Jan Tschichold

Indices : Designers : Jan Tschichold

Book designer, typographical theorist, type designer. Born 1902. Died 1974.

Tschichold was born in Leipzig in 1902, the son of a signwriter. He trained in graphic arts and book crafts in Leipzig. Working in Munich in the 1920s, Tschichold was a pioneer of the so-called "New Typography"--a modernist, Bauhaus-inspired movement which had no truck with "artistic" typography, preferring plain sans-serif letters, rational assymetric layout, strict functionalism and industrial standardization. Tchichold's book, Die neue Typographie is still a readable and instructive explanation of this approach.

The Nazi party came to power in Germany in 1933. Tschichold was arrested and lost his teaching job. In due course he emigrated to Switzerland, where (with brief interludes) he spent the rest of his life.

From the 1940s onwards, Tschichold's style changed: he turned away from asymmetry and modernism towards "classical" typography in a style inspired by the renaissance printers: centred layouts, serif typefaces. Between 1947 and 1949 he established the "house style" for Penguin books in the UK: it was in the classical mold.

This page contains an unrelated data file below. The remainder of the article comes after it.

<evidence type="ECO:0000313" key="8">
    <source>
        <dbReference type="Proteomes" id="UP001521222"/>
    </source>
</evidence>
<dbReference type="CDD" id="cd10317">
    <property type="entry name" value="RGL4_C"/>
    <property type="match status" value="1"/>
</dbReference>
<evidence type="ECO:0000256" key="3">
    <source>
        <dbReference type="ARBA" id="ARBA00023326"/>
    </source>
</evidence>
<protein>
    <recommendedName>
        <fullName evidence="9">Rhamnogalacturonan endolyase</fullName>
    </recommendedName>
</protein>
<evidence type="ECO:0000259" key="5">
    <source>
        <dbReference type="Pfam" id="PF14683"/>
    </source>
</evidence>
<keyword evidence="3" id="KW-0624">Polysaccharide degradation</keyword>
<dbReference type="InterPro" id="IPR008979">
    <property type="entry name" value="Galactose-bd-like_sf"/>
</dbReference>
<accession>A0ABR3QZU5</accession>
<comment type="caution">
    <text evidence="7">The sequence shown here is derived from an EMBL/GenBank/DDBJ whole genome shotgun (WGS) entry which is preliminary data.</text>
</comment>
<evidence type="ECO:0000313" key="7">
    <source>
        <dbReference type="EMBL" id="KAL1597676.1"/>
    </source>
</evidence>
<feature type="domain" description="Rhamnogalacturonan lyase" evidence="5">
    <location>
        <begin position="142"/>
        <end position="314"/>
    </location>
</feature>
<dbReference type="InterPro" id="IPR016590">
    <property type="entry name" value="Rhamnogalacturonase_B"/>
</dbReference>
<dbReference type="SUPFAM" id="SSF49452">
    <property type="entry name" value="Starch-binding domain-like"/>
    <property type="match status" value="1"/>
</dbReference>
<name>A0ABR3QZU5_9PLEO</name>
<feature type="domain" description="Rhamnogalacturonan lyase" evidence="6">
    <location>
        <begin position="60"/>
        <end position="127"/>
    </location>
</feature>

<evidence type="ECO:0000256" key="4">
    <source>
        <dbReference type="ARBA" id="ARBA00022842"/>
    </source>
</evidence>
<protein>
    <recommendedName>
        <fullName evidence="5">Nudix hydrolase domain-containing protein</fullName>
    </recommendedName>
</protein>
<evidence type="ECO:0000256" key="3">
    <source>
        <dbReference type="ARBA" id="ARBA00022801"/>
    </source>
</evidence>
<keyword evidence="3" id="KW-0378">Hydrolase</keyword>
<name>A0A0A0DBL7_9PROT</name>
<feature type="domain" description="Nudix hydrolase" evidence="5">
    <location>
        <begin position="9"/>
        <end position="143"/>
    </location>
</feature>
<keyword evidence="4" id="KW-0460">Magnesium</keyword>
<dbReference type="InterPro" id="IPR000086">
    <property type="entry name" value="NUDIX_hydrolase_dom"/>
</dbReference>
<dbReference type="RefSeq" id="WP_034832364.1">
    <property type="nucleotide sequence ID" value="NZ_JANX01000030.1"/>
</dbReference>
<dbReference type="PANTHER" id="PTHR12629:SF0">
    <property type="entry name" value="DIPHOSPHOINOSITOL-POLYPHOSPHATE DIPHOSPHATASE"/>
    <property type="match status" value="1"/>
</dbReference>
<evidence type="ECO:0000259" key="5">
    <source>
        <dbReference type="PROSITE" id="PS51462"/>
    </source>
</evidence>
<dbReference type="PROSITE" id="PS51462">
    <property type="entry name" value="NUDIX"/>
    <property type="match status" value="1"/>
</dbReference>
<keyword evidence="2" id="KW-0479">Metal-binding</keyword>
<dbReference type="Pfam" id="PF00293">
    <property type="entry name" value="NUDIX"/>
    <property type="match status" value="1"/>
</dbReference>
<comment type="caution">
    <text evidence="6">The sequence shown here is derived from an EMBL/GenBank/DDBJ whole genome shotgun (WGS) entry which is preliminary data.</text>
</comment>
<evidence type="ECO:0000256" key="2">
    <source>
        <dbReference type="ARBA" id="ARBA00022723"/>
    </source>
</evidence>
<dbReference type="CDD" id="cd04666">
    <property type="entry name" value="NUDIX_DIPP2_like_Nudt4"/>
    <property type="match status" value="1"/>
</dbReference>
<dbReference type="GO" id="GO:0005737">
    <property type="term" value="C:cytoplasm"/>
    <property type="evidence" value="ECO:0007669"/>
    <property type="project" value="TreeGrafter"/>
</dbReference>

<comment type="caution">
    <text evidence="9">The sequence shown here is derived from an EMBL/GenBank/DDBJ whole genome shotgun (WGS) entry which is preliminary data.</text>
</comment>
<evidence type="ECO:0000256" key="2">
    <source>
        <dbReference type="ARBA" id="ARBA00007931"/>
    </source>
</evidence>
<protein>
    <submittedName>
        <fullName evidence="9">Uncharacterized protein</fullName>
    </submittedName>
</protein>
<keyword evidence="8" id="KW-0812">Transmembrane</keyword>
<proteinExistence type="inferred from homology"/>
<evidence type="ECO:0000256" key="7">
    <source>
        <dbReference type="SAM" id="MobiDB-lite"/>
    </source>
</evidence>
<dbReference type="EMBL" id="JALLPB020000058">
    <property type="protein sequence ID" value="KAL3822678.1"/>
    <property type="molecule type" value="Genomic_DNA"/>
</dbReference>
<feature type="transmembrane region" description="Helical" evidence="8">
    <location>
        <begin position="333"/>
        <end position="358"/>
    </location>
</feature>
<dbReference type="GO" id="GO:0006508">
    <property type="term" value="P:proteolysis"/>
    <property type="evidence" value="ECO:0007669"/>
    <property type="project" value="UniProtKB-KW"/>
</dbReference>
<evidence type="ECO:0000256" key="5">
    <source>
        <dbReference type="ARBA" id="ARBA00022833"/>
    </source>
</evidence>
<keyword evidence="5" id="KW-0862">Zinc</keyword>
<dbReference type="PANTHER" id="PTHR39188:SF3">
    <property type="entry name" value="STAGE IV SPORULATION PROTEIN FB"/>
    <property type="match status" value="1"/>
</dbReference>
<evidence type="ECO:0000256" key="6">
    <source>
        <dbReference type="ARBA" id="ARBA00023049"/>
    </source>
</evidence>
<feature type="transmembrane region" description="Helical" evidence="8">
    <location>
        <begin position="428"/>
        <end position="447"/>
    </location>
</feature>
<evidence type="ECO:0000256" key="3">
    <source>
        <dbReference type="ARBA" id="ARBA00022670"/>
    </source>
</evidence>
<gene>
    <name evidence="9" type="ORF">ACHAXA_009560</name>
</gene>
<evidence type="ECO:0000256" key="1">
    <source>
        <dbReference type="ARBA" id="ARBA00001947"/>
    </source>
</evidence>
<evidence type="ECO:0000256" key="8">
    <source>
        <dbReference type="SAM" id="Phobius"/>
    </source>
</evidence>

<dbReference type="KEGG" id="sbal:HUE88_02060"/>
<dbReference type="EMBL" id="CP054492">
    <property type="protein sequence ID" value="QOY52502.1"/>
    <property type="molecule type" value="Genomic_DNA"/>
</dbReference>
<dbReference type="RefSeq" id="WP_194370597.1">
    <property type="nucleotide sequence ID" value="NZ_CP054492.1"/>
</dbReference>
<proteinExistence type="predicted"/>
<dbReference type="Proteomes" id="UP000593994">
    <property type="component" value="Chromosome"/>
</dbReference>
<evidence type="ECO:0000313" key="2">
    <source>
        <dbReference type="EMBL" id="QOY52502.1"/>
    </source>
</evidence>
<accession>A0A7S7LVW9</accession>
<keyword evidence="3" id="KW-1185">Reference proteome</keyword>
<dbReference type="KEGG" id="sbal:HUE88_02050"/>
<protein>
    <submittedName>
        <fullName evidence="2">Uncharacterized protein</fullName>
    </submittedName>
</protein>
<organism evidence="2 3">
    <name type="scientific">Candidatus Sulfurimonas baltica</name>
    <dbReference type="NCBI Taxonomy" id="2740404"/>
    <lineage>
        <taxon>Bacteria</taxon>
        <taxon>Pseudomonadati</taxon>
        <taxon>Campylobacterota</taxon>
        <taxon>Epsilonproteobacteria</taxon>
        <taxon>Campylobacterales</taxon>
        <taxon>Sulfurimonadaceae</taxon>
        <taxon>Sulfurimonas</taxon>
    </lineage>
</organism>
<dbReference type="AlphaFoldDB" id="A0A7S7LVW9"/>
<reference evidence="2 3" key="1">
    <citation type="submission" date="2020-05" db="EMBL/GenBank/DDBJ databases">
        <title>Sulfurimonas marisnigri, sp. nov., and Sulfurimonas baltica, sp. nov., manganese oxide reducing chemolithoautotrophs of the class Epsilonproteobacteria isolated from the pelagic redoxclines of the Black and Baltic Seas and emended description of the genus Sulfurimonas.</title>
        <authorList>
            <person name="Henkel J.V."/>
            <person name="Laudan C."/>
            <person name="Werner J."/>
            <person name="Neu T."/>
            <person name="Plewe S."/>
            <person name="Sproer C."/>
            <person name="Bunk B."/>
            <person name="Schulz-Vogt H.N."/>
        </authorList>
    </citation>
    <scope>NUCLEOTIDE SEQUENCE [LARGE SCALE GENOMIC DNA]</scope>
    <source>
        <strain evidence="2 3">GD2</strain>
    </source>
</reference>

Tschichold himself tended to stress the gulf between his later classical typography and his earlier modernist style, which he came to condemn. In retrospect, however, the contrast is not perhaps as great as he made it. His later work is classical, but it is not fussy or artistic; it remains strongly marked by intense attention to detail, lack of fussiness and concentration on function.

Tshichold was primarily a user of type: a designer of books and printed matter. He did however design some typefaces, of which the best known is Sabon, which continues to be much-admired as a text face.

For biographies see: Ruari McLean Jan Tschichold, typographer (1975); Sebastian Carter Twentieth Century Type Designers

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